Even though her immune system was compromised by the anti-rejection drugs she had to take, she was able to use protective equipment to complete her residency and fellowship.

She could do in-person care but relishes the opportunity to work with patients and providers at many types of hospitals. “Being immunocompromised, telehealth allows me to continue to work with patients and collaborate with colleagues while at a distance which I consider a better option for my health and situation. Telehealth supports my choice,” she says of her move to telehealth at Equum.

Her experiences have changed her outlook on work and life. She has worked with the American Heart Association and Donate Life America and serves as a member of the Transplant Community Advisory Council of the American Society of Transplantation, focusing on heart failure awareness and the importance of registered organ donation.

Her lived experience has taught her the importance of establishing a human connection between physicians and their patients. ‘’No matter who you are or what you know, being a patient is not easy,” she says. “I was always so appreciative of doctors and nurses who did the little things that made my patient experience so much better, every single day.”

collaborative virtual care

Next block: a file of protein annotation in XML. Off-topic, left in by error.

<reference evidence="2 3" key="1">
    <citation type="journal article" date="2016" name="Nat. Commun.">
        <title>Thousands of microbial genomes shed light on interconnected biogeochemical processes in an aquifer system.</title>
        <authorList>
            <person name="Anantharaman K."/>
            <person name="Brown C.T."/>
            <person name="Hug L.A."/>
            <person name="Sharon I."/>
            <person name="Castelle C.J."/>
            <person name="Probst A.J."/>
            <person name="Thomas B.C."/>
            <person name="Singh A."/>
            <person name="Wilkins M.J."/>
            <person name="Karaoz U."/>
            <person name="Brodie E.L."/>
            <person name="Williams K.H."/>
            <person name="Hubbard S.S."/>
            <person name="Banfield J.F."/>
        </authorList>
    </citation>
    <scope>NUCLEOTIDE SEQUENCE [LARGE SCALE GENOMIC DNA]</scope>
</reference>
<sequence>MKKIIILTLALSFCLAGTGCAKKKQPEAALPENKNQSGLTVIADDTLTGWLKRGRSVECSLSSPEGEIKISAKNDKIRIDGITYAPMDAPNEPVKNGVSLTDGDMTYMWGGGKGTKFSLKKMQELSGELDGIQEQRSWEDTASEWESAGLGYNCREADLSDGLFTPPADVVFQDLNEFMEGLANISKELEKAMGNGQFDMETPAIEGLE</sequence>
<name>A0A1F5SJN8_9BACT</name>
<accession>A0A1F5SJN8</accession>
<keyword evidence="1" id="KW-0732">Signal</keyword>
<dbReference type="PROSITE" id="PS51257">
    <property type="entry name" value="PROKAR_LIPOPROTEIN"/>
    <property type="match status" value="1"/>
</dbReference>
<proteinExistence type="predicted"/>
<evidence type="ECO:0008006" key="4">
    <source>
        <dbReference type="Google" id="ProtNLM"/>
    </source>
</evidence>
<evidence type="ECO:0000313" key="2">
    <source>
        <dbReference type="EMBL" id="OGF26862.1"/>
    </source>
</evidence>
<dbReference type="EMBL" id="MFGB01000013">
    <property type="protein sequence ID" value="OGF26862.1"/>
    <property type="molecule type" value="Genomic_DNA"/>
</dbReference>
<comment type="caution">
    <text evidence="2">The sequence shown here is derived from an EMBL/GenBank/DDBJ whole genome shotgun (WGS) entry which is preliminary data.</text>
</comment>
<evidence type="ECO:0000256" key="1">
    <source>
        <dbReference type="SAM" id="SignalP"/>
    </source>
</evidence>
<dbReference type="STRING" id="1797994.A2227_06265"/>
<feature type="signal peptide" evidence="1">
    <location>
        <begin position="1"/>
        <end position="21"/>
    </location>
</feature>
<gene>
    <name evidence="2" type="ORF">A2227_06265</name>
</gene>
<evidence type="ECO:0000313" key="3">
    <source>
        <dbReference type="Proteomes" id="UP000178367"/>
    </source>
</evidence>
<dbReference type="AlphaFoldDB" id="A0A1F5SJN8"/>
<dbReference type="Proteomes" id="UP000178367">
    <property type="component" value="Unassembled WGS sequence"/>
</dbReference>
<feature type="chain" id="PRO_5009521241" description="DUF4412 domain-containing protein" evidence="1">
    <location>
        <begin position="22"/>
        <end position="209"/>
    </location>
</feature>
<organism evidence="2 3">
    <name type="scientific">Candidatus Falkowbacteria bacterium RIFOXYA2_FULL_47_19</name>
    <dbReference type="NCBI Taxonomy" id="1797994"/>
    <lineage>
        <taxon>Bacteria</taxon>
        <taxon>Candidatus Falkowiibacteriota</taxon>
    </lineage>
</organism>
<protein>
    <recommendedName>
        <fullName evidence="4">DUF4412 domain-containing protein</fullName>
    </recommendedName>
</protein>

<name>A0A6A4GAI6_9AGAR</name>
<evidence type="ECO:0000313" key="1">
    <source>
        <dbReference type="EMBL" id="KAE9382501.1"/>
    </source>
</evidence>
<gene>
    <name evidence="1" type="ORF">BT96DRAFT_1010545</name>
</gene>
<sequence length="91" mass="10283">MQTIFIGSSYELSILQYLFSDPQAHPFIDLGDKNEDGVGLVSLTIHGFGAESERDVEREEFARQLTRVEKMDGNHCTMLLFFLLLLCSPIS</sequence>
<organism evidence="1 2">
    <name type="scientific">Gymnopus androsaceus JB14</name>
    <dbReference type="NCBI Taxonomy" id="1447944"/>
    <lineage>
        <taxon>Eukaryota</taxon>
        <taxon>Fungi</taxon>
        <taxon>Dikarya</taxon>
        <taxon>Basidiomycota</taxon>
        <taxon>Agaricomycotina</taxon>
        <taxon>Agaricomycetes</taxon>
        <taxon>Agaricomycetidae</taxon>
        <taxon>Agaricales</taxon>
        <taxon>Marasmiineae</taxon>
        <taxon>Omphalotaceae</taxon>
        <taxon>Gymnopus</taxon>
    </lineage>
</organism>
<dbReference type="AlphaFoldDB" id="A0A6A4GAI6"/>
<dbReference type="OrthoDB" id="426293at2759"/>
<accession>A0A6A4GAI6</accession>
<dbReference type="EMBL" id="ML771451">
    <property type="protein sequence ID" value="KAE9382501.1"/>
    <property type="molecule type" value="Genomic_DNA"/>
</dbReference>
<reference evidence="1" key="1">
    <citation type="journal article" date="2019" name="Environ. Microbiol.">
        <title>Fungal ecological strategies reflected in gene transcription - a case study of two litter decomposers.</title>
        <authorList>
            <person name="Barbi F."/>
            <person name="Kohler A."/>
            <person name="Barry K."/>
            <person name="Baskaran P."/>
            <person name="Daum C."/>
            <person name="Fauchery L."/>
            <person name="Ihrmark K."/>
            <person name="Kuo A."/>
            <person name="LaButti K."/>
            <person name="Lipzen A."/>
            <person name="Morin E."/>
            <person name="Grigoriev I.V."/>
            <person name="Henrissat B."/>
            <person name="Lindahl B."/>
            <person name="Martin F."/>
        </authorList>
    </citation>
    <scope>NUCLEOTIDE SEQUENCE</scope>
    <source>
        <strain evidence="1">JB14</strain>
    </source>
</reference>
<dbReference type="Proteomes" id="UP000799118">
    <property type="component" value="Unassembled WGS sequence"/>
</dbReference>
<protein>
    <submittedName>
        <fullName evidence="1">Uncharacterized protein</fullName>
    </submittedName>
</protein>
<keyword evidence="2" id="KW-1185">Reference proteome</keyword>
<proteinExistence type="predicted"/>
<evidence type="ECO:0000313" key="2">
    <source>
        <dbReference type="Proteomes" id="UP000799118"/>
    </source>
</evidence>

Equum Medical’s Virtual Care Collaboration Center (VCCC) near Nashville, Tenn., has become a thriving hub of real-time remote monitoring, with a unique mix of visual observation, expert nurse oversight and physician guidance to stop adverse events before they occur. The experience has exceeded our high hopes, with data-driven workflows making telehealth more seamless. It has truly been a fulfilling experience to guide this effort, and Equum looks forward to exceeding expectations.

The VCCC eliminates the need to divert critical nursing assistant resources to sit in at-risk patients’ rooms to keep them safe. Equum is one of the pioneers in remote sitting, and we are the first to pair that service with highly experienced RNs, who oversee the safety specialists and can step in when there is a case involving the need for medical intervention. The nurses in turn can consult with Equum’s physician teams. The center brings together three of our service lines – Virtual Nursing, Virtual Sitter and Remote Patient Monitoring of vital signs – under one roof.

For more than a decade, Equum has been increasing local and regional satisfaction and trust to providers large and small through our ProviderPODTM model – multispecialty groups of physicians drawn from our national provider network who work from secure remote locations to fill hospital gaps in staff and expertise. In contrast, the VCCC is all about hybrid care, where efficient, efficacious services converge to take advantage of a hospital’s existing telehealth technology or that of one of our partner companies.

With the need for these services exploding, we are staffing up big-time. Not surprisingly, a lot of my time is spent interviewing job candidates. With so many talented nurses having left the bedside in the past two years to burnout from 24-hour shifts and COVID, the level of talent we are getting is high. Many experienced nurses are tired of days on their feet, lower pay and dangerous working conditions. For them, Equum is a perfect fit.

The patients we monitor

  • 57% confused
  • 29% poor short-term memory
  • 28% impulsive
  • 13% psych

At the VCCC we've helped avoid dozens of falls and a surprising number of attempted elopements. I am most impressed by the thousands of hours of nursing resources we are giving back to hospitals monthly.

Training days